And oh how success came. In 1985, the Matadors successfully defended their first national championship, doing so in front of the home crowd at Northridge
"I think that was the most nervous I saw him," Jordan added.
By 1990, Torgeson had amassed a record of 406-119 and four national championships at the Division II level. Players like Kathy Slaten, Lisa Ericson, Debbie Dickman and Michelle McAnany had etched their names into the records books with marks that still stand to this day.
A great note that speaks to Torgeson's Matadors is that they never finished worse than a tie for first in their respective conference standings during his entire 13-year tenure.
When 1991 rolled around, Torgeson had a new challenge to undertake: moving up to Division I. With the promotion came consistent competition against the top programs in the country. Except for one thing, nobody told Torgeson or the Matadors that it wasn't supposed to be so seamless.
"I think that is his greatest achievement, the way he and that team made the move to Division I," Jordan said. "People work their whole careers to get to the World Series and here he was taking them to the big dance in their third year of eligibility."
New names emerged for Torgeson in 1993, his first season at the College World Series and a 48-9-1 record. Kathy Blake, Vicky Rios, Beth Calcante and Tamara Ivie were among the new Matadors to hoist the mantle, taking the team to its first of three consecutive Western Athletic Conference championships and a fifth place finish in Oklahoma City.
Then, in 1994, the earthquake hit. On the first day of double-days.
With the campus and community sorting through the rubble of the devastating earthquake, Torgeson knew that the best way to rally his team was to get them back on the field.
"I remember hearing that two of my girls had to jump out of a building that was collapsing," Torgeson said. "They didn't want us to practice because the field was a mess, but I wouldn't of hear it. We were not going to let anything get in our way that year."
No doubt still pacing along the dugout after every practice with his trademark pencil in is ear, Torgeson watched CSUN finish 52-10 overall and clinch the WAC with a 21-3 mark. At the World Series, the Matadors rallied to defeat Oklahoma State in the semifinals to set-up a meeting with Arizona for the national championship.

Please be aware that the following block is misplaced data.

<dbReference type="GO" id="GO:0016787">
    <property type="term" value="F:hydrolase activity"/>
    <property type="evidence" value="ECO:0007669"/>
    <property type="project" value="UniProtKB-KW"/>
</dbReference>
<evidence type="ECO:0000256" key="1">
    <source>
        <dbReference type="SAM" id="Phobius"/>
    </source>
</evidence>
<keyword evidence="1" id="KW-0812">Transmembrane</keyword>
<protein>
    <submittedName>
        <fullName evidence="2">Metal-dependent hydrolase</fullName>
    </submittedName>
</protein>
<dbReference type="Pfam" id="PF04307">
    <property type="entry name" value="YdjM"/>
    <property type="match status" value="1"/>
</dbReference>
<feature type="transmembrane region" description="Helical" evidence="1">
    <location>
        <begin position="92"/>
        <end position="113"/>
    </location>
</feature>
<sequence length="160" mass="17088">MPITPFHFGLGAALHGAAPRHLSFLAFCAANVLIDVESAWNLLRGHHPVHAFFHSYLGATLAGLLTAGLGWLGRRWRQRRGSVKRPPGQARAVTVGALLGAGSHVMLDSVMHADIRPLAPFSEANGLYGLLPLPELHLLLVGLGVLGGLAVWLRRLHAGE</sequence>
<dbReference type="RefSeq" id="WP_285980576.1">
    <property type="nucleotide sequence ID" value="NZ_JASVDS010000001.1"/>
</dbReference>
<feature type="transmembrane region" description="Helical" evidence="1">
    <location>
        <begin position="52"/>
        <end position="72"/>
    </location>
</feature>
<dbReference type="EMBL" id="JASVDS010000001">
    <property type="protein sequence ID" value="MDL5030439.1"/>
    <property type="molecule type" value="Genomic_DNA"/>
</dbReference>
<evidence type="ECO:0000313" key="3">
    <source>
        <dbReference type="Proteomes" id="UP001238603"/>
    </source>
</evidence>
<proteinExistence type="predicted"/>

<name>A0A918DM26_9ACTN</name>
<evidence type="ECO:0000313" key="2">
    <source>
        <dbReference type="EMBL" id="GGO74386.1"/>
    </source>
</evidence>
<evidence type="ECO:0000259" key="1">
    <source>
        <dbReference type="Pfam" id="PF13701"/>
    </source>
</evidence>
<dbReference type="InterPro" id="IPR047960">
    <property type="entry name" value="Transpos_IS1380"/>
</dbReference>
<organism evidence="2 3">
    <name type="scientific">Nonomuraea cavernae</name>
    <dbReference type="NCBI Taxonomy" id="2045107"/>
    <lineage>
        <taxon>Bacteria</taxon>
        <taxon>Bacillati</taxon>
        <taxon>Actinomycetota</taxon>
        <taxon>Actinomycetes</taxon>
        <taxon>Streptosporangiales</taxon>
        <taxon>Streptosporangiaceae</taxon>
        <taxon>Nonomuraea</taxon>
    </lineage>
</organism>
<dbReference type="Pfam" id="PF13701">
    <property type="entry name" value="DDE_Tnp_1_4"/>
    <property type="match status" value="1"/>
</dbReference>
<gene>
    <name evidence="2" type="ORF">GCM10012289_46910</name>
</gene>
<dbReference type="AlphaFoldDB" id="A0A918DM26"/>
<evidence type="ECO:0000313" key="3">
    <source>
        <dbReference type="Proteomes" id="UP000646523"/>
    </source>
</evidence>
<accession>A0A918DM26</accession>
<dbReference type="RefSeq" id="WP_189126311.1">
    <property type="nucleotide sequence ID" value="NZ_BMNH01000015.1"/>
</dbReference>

Janet Pinneau, now an associate athletics director at Cal State Northridge, was one of Torgeson's assistant coaches during the team's transition to Division I and took over the program following Torgeson's retirement. She recalls never feeling any tentativeness during the season despite all the distractions, a belief she largely credits to Torgeson.
"Nothing phased us during that time and we had riots, earthquakes, floods and fires happening all around us and that was due to Coach Torgeson," Pinneau said. "We practiced for every situation that could arise in a game and that helped us stay focused and determined. Coach Torgeson always preached flexibility and during those times, we did what we had to do get through."
Although the end result was a 3-1 Arizona victory, Torgeson secured a place in history with the Matadors, especially as the game was the first women's softball national championship game to be televised on ESPN2.
He retired following the 1994 season and was immediately elected to the school's athletic Hall of Fame. To this day, he can still rattle off the names and plays that defined his extended stretch of success, and does so with a piercing clarity that makes you think he could still be patrolling the third base box with a pencil in his ear.
Still, when he looks back, when he collectively recalls all the championships and all the players and all the memories, it's the knowledge that he had an impact on the beginning of women's intercollegiate athletics.
"I am proud to have been a part of the beginning and enactment of Title IX," Torgeson added. "For all the success we had through all the years, having the opportunity to be part of history and work with a group of outstanding, big-hearted individuals was the best part."